Human Skeletal Analysis

Module code: AR7376

This course offers an introduction to the human skeleton and to key debates in human osteology. Human remains offer us the most direct link to the people of the past, giving a wide variety of information about past social organisation and lifestyles as well as the physical environment of past peoples. You’ll be identifying complete and fragmentary human bones during this module and laying them out in anatomical order. You’ll be using advanced osteological terminology to describe skeletal features, and identifying the age and sex of human skeletons, as well as recording common skeletal pathologies.

Composing an osteological report for an assemblage of skeletons will help you to understand the potential of skeletal remains to inform archaeologists about social behaviour and identities. Engaging with current debates about osteological methodologies will help your own research and methods. This module aims to:

  • Give a thorough knowledge of human skeletal anatomy
  • Enable you to determine the age and sex of human skeletal remains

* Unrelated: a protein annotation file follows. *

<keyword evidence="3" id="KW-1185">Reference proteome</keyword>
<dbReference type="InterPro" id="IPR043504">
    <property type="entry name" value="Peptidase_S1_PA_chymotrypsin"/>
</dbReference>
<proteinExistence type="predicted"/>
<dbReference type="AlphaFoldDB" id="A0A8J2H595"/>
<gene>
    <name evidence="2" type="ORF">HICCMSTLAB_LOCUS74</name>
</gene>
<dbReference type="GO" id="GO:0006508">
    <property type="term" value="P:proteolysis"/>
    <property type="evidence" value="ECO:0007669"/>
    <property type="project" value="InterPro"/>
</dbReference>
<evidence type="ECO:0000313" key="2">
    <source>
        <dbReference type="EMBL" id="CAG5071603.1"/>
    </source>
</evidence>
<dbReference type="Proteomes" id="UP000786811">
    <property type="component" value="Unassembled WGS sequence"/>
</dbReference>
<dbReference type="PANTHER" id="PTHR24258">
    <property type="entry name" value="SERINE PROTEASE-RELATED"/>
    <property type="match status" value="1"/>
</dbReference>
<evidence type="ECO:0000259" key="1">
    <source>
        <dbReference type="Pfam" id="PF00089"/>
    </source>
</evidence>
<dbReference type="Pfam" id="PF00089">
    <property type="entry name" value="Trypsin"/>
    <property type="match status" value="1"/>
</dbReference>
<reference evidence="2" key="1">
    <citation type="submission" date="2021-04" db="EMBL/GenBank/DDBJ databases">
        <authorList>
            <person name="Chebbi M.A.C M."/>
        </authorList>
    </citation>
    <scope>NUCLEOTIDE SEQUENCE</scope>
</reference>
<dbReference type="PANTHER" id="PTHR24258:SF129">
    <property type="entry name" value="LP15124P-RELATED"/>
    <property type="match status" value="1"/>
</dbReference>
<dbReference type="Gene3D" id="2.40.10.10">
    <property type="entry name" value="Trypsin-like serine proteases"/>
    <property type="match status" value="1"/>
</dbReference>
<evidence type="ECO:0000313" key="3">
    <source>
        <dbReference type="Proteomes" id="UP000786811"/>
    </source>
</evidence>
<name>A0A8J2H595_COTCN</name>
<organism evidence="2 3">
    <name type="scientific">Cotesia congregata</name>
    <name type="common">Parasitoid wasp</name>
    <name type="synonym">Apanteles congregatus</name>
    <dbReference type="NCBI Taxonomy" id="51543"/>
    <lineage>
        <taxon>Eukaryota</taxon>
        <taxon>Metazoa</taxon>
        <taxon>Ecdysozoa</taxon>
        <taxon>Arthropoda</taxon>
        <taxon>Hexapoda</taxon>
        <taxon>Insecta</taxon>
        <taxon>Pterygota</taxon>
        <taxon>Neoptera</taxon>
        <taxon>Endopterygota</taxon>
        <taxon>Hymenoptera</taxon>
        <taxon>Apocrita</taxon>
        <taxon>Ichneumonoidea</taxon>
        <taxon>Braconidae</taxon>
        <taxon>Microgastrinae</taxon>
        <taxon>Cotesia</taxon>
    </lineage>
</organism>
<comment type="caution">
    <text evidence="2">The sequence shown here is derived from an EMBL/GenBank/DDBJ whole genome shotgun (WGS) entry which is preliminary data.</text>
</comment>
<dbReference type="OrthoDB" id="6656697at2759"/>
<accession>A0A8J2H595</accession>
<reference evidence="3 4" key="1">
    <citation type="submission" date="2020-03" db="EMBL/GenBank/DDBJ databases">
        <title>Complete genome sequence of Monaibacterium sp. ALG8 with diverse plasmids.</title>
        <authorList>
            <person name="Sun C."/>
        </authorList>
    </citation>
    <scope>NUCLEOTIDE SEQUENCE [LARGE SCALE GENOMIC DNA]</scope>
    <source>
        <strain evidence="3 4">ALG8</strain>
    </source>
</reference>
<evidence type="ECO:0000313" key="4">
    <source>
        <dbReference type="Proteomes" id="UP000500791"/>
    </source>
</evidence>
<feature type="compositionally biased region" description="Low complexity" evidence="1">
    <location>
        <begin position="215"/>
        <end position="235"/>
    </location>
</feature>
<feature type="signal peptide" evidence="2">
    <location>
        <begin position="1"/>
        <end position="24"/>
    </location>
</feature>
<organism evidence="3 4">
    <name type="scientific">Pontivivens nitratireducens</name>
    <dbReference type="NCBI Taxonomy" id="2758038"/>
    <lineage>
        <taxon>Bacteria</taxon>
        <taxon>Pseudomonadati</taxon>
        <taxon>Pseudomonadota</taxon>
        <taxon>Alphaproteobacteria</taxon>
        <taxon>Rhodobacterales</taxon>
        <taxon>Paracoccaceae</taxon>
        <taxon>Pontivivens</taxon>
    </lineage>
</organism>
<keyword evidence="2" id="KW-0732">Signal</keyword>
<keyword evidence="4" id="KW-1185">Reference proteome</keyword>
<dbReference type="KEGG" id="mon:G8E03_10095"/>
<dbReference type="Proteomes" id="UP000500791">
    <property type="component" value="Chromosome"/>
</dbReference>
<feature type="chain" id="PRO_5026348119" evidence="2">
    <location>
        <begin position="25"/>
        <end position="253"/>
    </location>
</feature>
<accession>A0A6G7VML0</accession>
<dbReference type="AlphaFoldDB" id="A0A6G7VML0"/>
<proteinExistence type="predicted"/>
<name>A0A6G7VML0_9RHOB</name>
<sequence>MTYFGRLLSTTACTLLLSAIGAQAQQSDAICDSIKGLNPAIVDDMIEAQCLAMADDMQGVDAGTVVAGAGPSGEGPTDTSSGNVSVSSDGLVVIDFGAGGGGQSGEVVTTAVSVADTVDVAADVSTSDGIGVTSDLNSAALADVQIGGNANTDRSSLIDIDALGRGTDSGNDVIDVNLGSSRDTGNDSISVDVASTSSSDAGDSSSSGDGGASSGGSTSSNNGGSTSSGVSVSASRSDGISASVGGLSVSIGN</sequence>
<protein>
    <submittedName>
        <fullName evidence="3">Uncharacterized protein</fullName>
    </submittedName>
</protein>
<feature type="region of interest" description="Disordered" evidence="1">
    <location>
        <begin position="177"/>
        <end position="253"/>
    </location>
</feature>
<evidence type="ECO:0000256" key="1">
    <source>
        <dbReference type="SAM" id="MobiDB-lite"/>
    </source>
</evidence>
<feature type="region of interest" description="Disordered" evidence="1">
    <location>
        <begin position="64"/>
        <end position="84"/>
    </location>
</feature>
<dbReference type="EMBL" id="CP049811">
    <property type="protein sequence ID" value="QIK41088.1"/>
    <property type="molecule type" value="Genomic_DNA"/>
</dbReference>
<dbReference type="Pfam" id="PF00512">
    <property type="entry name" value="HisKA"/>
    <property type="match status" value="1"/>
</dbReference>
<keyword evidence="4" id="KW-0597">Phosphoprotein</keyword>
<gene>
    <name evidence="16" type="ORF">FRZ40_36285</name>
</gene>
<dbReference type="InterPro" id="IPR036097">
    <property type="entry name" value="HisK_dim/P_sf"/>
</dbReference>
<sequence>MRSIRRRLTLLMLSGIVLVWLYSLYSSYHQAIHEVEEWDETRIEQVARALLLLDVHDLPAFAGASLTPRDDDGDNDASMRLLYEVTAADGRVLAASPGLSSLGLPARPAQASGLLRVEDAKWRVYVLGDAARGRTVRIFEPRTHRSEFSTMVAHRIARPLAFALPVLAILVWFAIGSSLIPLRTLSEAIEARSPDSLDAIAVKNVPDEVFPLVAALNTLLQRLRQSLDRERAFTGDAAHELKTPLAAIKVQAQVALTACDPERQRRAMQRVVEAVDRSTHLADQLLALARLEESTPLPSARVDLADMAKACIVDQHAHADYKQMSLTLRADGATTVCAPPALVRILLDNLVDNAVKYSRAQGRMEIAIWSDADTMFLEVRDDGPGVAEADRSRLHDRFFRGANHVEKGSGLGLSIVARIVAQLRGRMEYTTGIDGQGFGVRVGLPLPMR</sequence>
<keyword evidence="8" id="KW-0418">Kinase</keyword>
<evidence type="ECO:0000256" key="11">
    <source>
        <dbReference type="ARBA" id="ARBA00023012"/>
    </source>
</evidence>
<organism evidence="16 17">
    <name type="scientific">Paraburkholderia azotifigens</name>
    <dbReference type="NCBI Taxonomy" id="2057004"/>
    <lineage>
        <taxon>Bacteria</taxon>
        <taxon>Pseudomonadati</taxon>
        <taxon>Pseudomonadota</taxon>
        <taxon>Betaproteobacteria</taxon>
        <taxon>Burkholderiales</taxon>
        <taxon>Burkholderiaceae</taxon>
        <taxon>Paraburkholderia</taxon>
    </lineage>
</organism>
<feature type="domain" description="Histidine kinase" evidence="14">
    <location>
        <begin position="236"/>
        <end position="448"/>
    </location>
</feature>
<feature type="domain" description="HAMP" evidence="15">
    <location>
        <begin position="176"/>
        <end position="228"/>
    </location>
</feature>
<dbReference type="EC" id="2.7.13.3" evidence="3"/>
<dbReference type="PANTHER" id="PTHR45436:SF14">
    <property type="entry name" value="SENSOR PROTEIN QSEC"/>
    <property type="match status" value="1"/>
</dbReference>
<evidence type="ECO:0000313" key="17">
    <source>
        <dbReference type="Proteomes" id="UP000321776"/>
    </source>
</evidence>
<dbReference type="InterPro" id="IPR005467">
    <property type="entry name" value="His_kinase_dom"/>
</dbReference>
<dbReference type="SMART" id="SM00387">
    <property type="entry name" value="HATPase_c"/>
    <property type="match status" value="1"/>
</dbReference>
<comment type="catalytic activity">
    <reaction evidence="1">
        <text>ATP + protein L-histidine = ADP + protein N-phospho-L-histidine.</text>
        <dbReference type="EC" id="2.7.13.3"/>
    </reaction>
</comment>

• Provide information about different forms of skeletal variation and their significance
  • Introduce different skeletal pathologies, their identification and significance
  • Introduce you to key debates in osteology
  • Enable you to form considered judgments about published osteological research relating to the key themes of human variation and pathology.

Upon successful completion of this module, you should be able to:

  • Identify and complete fragmentary human bones and lay them out in anatomical order
  • Correctly use advanced osteological terminology to describe skeletal features
  • Determine the age and sex of human skeletons, and identify and record common skeletal pathologies
  • Produce an osteological report for an assemblage of skeletons
  • Demonstrate a critical understanding of the potential of skeletal remains to inform archaeologists about social behaviour and identities and current debates concerning osteological methodologies

Learning

  • 11 hours of lectures
  • 11 hours of seminars
  • 22 hours of practical classes and workshops
  • 256 hours of guided independent study

Assessment

  • Practical exam (10%)
  • Report, 3,000 words (50%)
  • Essay, 3,000 words (40%)